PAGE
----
The Telegraph
Since 1st March, 1999
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Kalikatha: via Bypass By Alka Saraogi, Rupa, Rs 295

Historically, Calcutta has played host to various peoples and communities from the subcontinent. In fact, not so long ago, it was alleged that the city harbours more people from a particular state in India than the capital of that state itself. In her first novel, Alka Saraogi deals with such a community — the Marwaris — who left their land to seek the favours Calcutta and the raj offered them.

Kalikatha: via Bypass has as its protagonist one Kishore Babu, who was born in north Calcutta in 1925. We look at the city through the eyes of this man who takes to wandering the city after a bypass surgery. In the process, Kishore Babu goes back to the time of his great grandfather, Ramvilas Babu, and travels back and forth in time.

At times, Kishore Babu delves into his own youth — the times of Netaji Subhas Bose and Gandhiji. He contrasts his attitude with that of his progeny who, in his eyes, lack the thrift which has made the community so prosperous.

Kishore Babu has lived through two horrifying events in the history of Calcutta — the great Bengal famine and the great Calcutta killings — and both have scarred him for life. “The infant was naked and the bones of his ribcage could be counted from a distance. Its emaciated limbs hung as if lifeless. But that it was alive could be guessed from the rise and fall of its belly”. The child had marasmus and died two hours later. Kishore Babu and his friend, Amolak, took the body to Keoratala burning ghat and left it next to a mound of corpses waiting to be buried.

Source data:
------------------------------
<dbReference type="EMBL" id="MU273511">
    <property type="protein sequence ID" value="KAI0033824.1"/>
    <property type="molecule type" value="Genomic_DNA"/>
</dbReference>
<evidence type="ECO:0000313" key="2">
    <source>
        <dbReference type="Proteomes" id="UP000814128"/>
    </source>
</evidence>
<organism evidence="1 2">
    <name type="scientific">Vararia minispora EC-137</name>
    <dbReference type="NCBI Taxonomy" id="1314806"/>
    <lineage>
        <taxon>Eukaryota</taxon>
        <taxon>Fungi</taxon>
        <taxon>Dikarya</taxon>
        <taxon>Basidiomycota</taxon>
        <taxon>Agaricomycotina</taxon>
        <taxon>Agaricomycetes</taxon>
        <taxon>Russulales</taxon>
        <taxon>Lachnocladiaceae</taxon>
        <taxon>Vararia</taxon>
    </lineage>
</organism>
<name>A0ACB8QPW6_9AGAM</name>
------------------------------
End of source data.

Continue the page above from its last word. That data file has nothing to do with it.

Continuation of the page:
The great Calcutta killings were traumatic too. The family just managed to escape because of the timely appearance of Kishore Babu’s mama. The killings confused Kishore Babu a great deal. The Muslims had cooperated with Subhas Chandra Bose yet they were now ravaging Hindu temples. Yet Kishore Babu had no option but to come to terms with his trauma.

It is Kishore Babu’s wanderings after his bypass that thrill the reader. Kishore Babu walks through Calcutta’s lanes and bylanes unfamiliar to his children who take pride in their south Calcutta residence, for that symbolizes the fact that they have arrived.

The bypass surgery which Kishore Babu underwent is central to the tale. “Bypass” is the key word of this novel as it suggests ways of going round a situation rather than confronting it. Kishore Babu bypasses problems in his life, the tragic events in the city’s history and life goes on.

The novelist has reconstructed with some skill not only some gaps in a community’s history which have contributed to the evolution of West Bengal’s history, but also the contemporary collective psyche.

Arunjyoti Basu

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